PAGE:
Before the phase 3 study discussed above was performed, Professor Jaffe and colleagues conducted a prospective US Food and Drug Administration (FDA)-approved individual investigator-sponsored investigational new drug study and a long-term retrospective follow-up study of the 0.2 μg/day FAc intravitreal implant. Results from these studies complement the previously described phase 3 data and provide long-term follow-up data for up to 80 months post-implantation (more than 6 years).
Patients were eligible to enrol if they had had recurrent non-infectious uveitis (intermediate, posterior or panuveitis) for at least 1 year, 2 uveitis recurrences in the preceding 6 months and systemic corticosteroid or immunosuppressive therapy for at least 3 months. Exclusion criteria included systemic immunosuppressive therapy for non-ocular disease and glaucoma or steroid-responsive intraocular pressure in the absence of prior filtration surgery. Patients were initially randomised to receive one of two implant doses and were followed for at least 3 years. The lower dose FAc implant was equivalent to that later used in a phase 3 study (PSV-FAI-001 ) and subsequently marketed. The evaluation involved two individual investigator studies running sequentially — a 2-year dose-randomised, dose-masked, prospective study  followed by a retrospective, longitudinal follow-up study  of patients who were followed for at least 1 additional year after the end of the first study.
Overall, 12 patients were followed for at least 3 years and the maximum follow-up was 6 years and 8 months. The majority (83%) were female and all were either African American (50%) or white (50%). Most patients had intermediate uveitis together with anterior uveitis, or panuveitis. Their mean age was 43 years (range 25–64 years) – thus, many patients were in the prime years of their working lives. Among the 12 patients, 5 (42%) had no recurrence of uveitis or cystoid macular oedema during the follow-up period of between 36 and 80 months. The remaining 7 patients had a recurrence – 2 (17%) had a recurrence of cystoid macular oedema (at a mean of 36.9 months, range 36.1–42.1 months) and 5 (42%) had a recurrence of uveitis (at a mean of 36.1 months, range 22.8–61.1 months; or a mean of 29.8 months if a patient who had no clinic visits for 2 years before the reported recurrence is excluded) (Fig. 3). Therefore, although the FAc implant does not appear to be a curative treatment (though possibly the disease burns itself out in some patients), it offers excellent disease control and can prevent recurrences of inflammation over considerable periods of time. Indeed, the authors of a case report describing a patient with panuveitis who demonstrated sustained control of inflammation and macular oedema for at least 3 years after treatment with the FAc implant concluded that the “benefits may persist even after cessation of the direct anti-inflammatory effect of the implant” .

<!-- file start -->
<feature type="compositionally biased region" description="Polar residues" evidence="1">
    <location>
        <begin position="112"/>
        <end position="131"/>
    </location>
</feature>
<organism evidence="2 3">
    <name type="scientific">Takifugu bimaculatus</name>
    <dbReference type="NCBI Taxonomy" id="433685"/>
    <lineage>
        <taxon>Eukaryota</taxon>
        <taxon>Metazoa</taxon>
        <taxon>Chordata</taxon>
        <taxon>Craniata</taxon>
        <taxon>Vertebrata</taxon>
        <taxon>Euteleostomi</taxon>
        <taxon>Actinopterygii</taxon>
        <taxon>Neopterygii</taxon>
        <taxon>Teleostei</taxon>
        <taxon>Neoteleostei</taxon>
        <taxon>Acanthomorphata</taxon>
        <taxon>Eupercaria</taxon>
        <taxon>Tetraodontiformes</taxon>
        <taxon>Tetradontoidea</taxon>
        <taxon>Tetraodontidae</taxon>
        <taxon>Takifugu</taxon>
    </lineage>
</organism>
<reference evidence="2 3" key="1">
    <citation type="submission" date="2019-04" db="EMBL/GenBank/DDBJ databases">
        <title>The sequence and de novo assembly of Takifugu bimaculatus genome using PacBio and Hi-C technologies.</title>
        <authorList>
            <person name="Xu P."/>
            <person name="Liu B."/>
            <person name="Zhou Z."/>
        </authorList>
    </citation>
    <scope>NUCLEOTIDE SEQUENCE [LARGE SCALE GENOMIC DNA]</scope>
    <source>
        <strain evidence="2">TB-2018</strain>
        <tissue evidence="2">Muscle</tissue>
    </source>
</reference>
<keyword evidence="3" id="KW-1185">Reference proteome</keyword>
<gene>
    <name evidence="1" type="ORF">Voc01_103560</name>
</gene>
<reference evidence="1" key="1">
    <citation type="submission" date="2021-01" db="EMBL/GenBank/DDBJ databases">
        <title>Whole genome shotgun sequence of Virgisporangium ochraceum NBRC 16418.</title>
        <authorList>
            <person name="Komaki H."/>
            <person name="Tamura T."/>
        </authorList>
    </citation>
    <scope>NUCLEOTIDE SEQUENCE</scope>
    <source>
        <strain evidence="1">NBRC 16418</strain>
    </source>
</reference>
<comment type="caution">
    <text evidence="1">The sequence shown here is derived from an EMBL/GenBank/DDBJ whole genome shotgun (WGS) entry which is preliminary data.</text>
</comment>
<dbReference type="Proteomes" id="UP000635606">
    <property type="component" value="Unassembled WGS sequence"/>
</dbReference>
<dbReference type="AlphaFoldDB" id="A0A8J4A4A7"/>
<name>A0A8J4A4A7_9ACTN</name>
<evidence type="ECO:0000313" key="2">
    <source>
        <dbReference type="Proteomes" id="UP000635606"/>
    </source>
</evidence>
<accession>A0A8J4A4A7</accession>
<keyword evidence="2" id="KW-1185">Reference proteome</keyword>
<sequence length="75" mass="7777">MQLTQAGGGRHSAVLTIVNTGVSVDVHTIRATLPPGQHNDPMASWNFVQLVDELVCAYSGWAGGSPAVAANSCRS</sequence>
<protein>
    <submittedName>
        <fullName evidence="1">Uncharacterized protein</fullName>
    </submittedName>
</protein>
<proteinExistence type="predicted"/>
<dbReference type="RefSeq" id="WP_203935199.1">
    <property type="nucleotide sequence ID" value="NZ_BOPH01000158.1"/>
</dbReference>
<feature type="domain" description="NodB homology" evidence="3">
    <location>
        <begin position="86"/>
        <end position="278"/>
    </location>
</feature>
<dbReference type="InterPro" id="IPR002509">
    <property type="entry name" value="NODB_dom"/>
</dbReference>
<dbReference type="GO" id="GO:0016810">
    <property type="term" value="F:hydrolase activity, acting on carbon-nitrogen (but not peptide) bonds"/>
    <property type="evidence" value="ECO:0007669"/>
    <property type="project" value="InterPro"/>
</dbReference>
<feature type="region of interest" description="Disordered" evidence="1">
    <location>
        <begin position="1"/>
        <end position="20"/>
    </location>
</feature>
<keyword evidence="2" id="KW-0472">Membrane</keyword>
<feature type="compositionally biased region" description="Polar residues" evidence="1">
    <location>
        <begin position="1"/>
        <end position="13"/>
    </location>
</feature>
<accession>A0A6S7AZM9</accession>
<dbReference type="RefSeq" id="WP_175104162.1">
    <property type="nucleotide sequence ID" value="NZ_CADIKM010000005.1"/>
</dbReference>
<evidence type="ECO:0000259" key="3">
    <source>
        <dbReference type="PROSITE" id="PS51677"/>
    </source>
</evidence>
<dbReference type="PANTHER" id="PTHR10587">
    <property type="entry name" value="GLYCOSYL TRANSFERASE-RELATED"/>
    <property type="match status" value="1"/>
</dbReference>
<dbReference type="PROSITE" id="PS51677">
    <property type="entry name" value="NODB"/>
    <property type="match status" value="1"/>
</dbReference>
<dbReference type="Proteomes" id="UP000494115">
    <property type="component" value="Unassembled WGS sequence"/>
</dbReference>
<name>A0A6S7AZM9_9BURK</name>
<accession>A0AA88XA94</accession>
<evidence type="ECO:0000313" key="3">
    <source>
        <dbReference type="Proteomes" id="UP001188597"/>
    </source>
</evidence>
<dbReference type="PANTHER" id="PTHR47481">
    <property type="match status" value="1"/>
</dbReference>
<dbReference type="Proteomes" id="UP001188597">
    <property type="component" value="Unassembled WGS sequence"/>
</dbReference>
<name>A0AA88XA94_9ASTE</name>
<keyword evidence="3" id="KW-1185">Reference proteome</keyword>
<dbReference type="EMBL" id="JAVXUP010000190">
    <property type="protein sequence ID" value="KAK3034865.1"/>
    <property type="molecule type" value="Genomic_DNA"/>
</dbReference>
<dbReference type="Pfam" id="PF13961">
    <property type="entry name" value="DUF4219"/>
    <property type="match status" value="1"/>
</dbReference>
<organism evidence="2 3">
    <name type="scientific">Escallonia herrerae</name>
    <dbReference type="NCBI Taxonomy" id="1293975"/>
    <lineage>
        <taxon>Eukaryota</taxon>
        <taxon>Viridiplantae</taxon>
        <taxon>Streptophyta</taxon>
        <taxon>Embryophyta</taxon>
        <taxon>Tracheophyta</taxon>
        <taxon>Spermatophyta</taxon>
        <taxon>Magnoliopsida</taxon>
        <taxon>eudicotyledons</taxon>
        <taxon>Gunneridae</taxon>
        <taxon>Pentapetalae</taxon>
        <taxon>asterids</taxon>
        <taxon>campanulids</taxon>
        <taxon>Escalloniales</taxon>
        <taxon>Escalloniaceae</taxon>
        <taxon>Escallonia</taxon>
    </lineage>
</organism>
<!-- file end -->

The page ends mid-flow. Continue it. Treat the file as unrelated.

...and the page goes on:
The mean visual acuity at the beginning and end of the follow-up study was 20/31.4 (presented as a Snellen fraction; range 20/20 to 20/640) and 20/37.7 (range 20/20 to 20/160), respectively. In terms of safety, 2 patients had an Ahmed glaucoma valve implant during the first study and 3 had a rise in intraocular pressure > 21 mmHg in the follow-up study that was controlled with drops (though 2/3 patients opted for incisional surgery in preference to having frequent drops). As would be anticipated with any intravitreal corticosteroid, both patients whose eyes were phakic during the first study formed cataracts within 2 years of implantation.
Overall, the results from these studies demonstrated that the FAc implant provided prolonged efficacy against recurrent non-infectious uveitis with an acceptable safety profile – and helped justify the rationale for progressing to a phase 3 trial.
Key point from presentation
42% of patients had no recurrence of uveitis or cystoid macular oedema during the follow-up period of between 36 and 80 months.
Real-world data – case series in non-infectious uveitic macular oedema by Professor Ramin Khoramnia